(b) Controlled Cross-Breeding:
In this type of breeding, native cows are crossed with exotic bulls of superior quality in natural breeding. Hybrid cows yield more milk and hybrid oxen are comparatively more active and energetic. Some improved hybrids are Jersey- Sindhi, Brown Swiss-Sahiwal, Ayrshire-Sahiwal, Karan-Swiss etc. Similarly, murrah is an improved high milk yielding (about 2000 litres) breed of buffalo Karan- Swiss hybrid cow was produced at National Dairy Research Institute (NDRI) Karnal (Haryana) Sunandini is another cross breed of cow developed at NDRI, Kerala.
(ii) Artificial Breeding:
In this, semen of a bull of good breed is collected and stored at breezing temperature. The introduction of semen (sperm) of a high quality bull in the body (vagina) of healthy females by artificial means during heat or estrous (fertility) period is called artificial insemination. There are more than 6000 artificial insemination centres in different parts of a country. Most important of these is located at Veterinary Research Institute of India (IVRI), Izatnagar (U.P.).
This method is comparatively better and economical and has a number of advantages:
(i) Several cows (upto 300) can be inseminated by semen of a single bull.
(ii) It ensures progeny of good quality and also avoids the transportation of animals.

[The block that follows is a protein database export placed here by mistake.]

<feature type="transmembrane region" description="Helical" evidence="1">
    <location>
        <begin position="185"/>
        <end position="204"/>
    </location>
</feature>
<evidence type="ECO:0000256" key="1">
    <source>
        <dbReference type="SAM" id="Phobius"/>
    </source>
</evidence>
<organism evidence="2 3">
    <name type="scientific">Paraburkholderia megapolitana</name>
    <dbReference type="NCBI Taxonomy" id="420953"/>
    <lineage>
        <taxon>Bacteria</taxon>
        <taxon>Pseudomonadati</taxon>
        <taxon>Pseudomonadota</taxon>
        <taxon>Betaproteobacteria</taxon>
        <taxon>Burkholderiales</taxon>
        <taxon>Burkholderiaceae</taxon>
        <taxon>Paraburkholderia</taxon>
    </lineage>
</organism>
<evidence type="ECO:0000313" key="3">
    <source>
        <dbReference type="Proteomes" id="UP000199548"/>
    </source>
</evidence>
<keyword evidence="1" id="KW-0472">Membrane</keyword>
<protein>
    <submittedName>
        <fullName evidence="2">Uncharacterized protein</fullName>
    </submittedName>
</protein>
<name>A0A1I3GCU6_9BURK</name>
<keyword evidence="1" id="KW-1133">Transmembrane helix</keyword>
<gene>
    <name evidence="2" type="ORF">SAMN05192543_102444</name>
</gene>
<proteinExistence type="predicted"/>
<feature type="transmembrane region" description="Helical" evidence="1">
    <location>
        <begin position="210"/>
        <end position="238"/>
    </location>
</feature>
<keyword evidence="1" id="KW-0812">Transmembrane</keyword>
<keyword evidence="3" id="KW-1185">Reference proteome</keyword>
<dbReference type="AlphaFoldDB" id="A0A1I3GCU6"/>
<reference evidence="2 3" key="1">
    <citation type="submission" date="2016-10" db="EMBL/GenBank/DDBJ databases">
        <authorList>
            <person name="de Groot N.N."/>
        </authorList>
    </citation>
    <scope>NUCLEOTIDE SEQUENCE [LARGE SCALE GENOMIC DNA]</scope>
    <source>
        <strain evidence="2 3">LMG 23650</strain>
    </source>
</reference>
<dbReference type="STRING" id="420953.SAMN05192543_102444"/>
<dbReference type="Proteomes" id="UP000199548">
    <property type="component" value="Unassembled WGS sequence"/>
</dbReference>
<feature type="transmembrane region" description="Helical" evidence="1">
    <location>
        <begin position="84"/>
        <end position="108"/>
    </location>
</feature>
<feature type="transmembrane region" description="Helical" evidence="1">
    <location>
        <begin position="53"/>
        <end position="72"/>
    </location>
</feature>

(iii) Sperms can be stored for long period at freezing temperature.
Types of Animal Breeding:
On the basis of type of breeds being employed in animal breeding practices, animal breeding is of two types:
It involves breeding of animals of the same breed for about 4 to 6 generations.
It involves the following steps:
(a) Selection of superior males (A bull which produces good semen or acts as a good work animal) and superior females (cow or buffalo which produces more milk per lactation) of same breed.
(b) Selected sexes are allowed to mate in pairs.
(c) Progeny obtained from such matings is evaluated and superior animals (both males and females) are further selected.
(d) Selected individuals are again allowed to interbreed and the selection is repeated on the progeny.
(a) Inbreeding brings the homozygosity in the population so it helps in producing a pure line of animals.
(b) It helps in accumulation of superior genes and elimination of less desirable genes.
(c) It increases the productivity of inbreed population.
(d) Harmful recessive genes can be reduced or eliminated by selection.
(a) It increases the chances of expression of harmful recessive genes.
(b) Continued inbreeding brings a state of inbreeding depression characterized by reduced fertility and even productivity.
It involves breeding of the unrelated animals which may belong to same breed but having different ancestries; or between different breeds (called cross-breeding) or between different species.
Out-breeding is of following types:
In this type of breeding, the animals of same breed, but not having common ancestor on either side of pedigree for about 4 to 6 generations, are intercrossed.
It has following advantages:
(i) It is best breeding method for the animals having below average productivity (e.g., milk yield) and growth rate (e.g., in beef cattle).
(ii) It overcomes the problem of inbreeding depression.